In order to proceed with an adequate diagnosis, a visit, blood tests, radiographs and any cytological and bacteriological examination are required, the latter essential to use the most suitable antibiotic therapy. Once the diagnosis has been established, the veterinarian will proceed with the treatment which can be both medical and surgical.
Medical therapy involves the administration of antibiotics for long periods of time. While surgical therapy involves the drainage of wounds, courettage, the removal of any nails and plaques, the grafting of spongy bone and in severe cases also amputation.
The most common bone tumor in cats is radial osteosarcoma, humerus, femur or tibia. The most common obvious signs are lameness, swelling of the bones, and bone fractures that are not caused by trauma. X-ray of the affected limb can help confirm the diagnosis.
The treatments applied are limb amputation and chemotherapy. Generally the cat after amputation has a life expectancy of about 4 years. The prognosis is subjective, it depends on the bacteria involved, the duration of the infection and the general health of the cat.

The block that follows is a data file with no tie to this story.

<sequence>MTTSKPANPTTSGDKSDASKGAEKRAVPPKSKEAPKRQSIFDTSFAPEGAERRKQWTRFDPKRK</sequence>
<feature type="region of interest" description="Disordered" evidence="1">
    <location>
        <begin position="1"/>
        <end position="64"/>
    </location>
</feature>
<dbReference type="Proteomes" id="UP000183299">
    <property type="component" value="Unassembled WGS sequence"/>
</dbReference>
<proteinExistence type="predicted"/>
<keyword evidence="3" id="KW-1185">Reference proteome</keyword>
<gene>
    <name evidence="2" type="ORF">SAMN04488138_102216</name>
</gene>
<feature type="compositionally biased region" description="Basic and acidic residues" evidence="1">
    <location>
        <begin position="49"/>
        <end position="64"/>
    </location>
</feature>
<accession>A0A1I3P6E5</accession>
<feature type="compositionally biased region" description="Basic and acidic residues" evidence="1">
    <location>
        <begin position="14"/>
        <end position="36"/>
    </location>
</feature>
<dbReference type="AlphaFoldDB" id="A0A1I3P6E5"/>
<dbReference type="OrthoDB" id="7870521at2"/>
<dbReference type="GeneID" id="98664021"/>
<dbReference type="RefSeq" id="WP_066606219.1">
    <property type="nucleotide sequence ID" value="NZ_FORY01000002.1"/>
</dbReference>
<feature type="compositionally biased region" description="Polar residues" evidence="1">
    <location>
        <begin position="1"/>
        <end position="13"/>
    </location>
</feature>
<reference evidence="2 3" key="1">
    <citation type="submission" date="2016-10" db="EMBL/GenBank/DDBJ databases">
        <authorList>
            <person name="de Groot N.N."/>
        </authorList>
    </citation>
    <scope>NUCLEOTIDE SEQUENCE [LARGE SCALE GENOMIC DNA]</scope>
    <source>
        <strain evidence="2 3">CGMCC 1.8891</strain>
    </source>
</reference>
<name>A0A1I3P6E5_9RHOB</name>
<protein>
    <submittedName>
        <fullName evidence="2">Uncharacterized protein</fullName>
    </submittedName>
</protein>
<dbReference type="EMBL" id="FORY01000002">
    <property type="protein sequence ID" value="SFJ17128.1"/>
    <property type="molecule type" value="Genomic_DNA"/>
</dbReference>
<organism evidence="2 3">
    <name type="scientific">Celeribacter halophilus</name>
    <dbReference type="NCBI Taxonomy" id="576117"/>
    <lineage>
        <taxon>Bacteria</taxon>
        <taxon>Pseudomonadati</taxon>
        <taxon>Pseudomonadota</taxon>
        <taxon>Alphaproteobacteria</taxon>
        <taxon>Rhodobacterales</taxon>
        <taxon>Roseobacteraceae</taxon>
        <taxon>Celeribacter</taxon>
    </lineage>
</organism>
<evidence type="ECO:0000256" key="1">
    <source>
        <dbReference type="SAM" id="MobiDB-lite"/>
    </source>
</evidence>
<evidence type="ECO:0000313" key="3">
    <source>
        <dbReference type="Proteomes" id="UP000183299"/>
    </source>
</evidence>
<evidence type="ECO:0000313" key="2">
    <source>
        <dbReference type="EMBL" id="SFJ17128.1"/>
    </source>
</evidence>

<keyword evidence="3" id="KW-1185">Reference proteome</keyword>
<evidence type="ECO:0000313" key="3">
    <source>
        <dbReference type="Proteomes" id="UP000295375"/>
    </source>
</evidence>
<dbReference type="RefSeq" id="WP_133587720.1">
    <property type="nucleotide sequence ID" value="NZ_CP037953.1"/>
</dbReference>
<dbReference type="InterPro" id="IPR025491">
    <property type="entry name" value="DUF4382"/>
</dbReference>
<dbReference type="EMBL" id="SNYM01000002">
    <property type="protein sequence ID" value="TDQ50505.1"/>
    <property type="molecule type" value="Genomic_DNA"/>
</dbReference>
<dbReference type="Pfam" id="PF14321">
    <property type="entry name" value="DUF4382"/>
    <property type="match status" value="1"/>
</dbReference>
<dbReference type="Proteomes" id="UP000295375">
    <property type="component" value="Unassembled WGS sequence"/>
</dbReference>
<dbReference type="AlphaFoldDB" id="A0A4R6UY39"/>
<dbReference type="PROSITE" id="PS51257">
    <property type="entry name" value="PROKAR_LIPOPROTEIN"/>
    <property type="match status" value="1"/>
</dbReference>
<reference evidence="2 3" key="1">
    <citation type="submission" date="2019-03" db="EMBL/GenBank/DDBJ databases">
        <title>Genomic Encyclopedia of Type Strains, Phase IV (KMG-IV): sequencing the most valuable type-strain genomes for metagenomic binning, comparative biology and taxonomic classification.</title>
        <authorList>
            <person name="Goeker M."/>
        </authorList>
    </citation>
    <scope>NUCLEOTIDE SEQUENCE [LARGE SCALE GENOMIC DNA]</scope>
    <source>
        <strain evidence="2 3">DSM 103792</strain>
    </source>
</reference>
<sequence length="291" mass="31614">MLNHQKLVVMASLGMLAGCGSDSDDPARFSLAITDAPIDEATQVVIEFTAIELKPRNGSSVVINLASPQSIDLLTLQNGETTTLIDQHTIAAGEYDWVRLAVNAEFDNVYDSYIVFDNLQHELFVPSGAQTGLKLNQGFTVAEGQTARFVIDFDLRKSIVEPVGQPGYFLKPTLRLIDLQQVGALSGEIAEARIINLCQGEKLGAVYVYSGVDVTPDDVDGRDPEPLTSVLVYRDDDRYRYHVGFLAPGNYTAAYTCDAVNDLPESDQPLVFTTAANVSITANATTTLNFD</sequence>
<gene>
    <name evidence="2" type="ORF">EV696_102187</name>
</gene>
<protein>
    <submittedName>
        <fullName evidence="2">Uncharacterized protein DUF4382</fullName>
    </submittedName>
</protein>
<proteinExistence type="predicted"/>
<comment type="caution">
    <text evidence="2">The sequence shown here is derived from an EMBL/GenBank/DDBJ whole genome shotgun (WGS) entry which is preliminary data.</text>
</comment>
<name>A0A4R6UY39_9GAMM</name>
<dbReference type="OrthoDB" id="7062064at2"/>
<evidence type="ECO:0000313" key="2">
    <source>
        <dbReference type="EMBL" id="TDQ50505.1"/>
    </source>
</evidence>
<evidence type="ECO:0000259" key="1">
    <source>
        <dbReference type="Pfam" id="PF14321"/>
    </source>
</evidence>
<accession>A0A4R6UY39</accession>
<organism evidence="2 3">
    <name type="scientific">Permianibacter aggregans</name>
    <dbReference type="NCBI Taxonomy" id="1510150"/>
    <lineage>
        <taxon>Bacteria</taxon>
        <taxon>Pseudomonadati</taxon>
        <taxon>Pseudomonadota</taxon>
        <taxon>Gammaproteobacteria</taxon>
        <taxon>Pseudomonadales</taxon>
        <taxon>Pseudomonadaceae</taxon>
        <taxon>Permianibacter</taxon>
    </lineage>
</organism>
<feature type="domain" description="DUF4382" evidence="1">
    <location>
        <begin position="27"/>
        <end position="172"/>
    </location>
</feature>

Diagnosis and treatment of broken bones in cats
In order to establish a correct diagnosis the veterinarian, it cannot be limited to the complete history of cat diseases and not only to a purely physical evaluation of the animal.
It will therefore be necessary to proceed with a more in-depth assessment through more complex and precise diagnostic tests, including: complete blood test, in order to evaluate other pathologies, localized radiographs of suspicious areas and possibly magnetic resonance imaging.
Once you become aware of the diagnosis, the veterinarian will determine which treatment to proceed with, but this cannot be unique, but must be subjective and taking into account age, health in general, broken bones and the type of fracture that has occurred.
Surgery will often be needed to realign the bones and place screws, pins (metal rods), wire and / or metal plates to hold the pieces together. For other fractures, however, especially if the tail is involved, amputation is likely to be required.
Spinal and pelvic fractures will be treated with highly restrictive activities (resting in the cage), with or without surgery. All this always supported by the use of antibiotics and pain relievers.
After the period of convalescence of the animal, certainly there will be a need for the Elizabethan collar to prevent the cat from licking or biting the affected area or even breaking the bandage. It will certainly be difficult to avoid the cat from moving and jumping, but it will still be important to try to prevent this from happening.
Fortunately, broken cat bones usually take 4 to 6 weeks to heal. Follow-up radiographs are normally done to monitor healing. Unfortunately it is impossible to prevent cat bones from breaking, since if it is free to go outside or to frequent dangerous areas it will only be possible to limit these danger areas.